Meanwhile, Fort Lauderdale could claim success in its re-imaging efforts: only 20,000 students flocked to its beaches in 1989. By 1990, business at the Candy Store was reportedly off 50 percent (at least). The club limped along until 1993 when it shut its doors. Bobby Van remained in the restaurant biz as late as 2005 when he owned Jilly’s CafĂ© at 2761 E. Oakland Park Boulevard; it has since closed.

The Candy Store still evokes fond memories. On one message board, a man asked recently if anyone knew the tall blonde bartender he went out with in 1986. He wanted to reconnect but lost her name and phone number (hilarious - she could be a grandmother now). Others remember Paul W. Lorenzo, managing partner in 1983 who dressed in shorts, tuxedo jacket and tie and one of his 700 zany hats. Anyone who gave him a hat earned a free lifetime membership to the Candy Store. Today, that membership is to a hall of memories of Spring Break madness. The only place still operating along the strip is the Elbo Room first opened in 1936 or 1938. No doubt people gather there on occasion to share stories about Bobby Van's place.

----------
Note: The Ritz Carlton Hotel currently sits at the old site of the Candy Store.

*The original Trade Winds Oceanfront Hotel was built in 1940, one of the city's largest at the time.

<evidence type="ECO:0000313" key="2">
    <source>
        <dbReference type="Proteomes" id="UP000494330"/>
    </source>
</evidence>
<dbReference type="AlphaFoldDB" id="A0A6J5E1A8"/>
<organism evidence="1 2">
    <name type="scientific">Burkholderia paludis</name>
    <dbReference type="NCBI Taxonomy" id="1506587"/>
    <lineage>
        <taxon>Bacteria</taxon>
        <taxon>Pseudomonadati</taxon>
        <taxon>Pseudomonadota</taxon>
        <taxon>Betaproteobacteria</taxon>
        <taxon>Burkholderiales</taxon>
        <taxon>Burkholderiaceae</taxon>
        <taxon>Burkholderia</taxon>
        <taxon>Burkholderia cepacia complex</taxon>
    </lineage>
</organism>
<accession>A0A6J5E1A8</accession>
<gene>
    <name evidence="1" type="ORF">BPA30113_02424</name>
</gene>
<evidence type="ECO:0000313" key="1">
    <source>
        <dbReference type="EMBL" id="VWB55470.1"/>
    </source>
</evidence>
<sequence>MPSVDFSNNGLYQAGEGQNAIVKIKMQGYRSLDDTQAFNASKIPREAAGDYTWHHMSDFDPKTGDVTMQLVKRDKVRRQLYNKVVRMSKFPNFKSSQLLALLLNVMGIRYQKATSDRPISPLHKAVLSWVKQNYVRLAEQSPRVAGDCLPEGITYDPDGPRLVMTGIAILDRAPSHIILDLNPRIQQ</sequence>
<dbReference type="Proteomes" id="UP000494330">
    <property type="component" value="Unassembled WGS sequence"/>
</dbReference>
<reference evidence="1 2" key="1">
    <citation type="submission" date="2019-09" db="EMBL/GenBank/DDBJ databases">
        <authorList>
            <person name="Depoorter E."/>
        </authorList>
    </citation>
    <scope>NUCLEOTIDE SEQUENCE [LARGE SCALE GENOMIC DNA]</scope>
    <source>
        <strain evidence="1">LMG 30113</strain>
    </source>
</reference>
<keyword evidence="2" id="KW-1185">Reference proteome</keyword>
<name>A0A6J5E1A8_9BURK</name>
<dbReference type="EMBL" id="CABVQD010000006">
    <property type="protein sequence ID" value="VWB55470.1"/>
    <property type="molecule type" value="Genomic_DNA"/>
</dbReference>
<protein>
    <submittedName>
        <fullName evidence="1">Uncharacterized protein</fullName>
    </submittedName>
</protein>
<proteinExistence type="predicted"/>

Tags: Fort Lauderdale clubs, Fort Lauderdale in the 1980s, Fort Lauderdale Spring Break

Sources:
Lakeland Star Ledger, April 3, 1983
Star News, Feb. 19, 1987
News-Journal, Feb. 4, 1989
News-Journal, Feb. 17, 1989
Ocala Star Banner, Nov. 25, 1990
News-Journal, Feb. 19, 1992
Sun-Sentinel, Nov. 15, 1996
NBC News, March 17, 2008

Sunday, July 5, 2015

Yankees film in Fort Lauderdale - Safe at Home!

The Yankee baseball team held Spring training in Fort Lauderdale during the 1960s after local hotelier Bob Gill encouraged the club’s owner, Dan Topping Sr., to come to the growing city. Stories about team legends Mickey Mantle, Roger Maris and Whitey Ford abound and firmly claim a place in this city’s celebrity history.

Part of Yankee history includes filming of the kid’s movie Safe at Home! in 1961 in Fort Lauderdale and Pompano. Hollywood, as captivated as the nation was with Roger Maris’s successful bid to break Babe Ruth’s homerun record during the 1961 season, thought a movie with Mantle and Maris would be a hit. (Where the Boys Are also filmed in Fort Lauderdale, was released in 1960).

Local public relations guru, Jack Drury, who played a small part as a police officer, arranged for the film crew to stay at the beach side Trade Winds Hotel (later associated with the wild Candy Store and its wet T-shirt contests).  
Trade Winds Hotel (built 1940)
The movie starred Mantle, Maris, Don Collier, Patricia Barry, William Frawley (of I Love Lucy fame) and Bryan Russell as the kid who told friends he knew the players, but did not. Team Manager Ralph Hauk also appeared. According to Drury who has written about Fort Lauderdale’s celebrity past, it was Frawley’s last feature film.

From Herald Journal Apr. 21,1962
By all accounts, working on the film provided Spring training diversion for players. Mickey Mantle claimed he forgot a few of his lines but wasn’t concerned because “they didn’t want me for my acting ability.”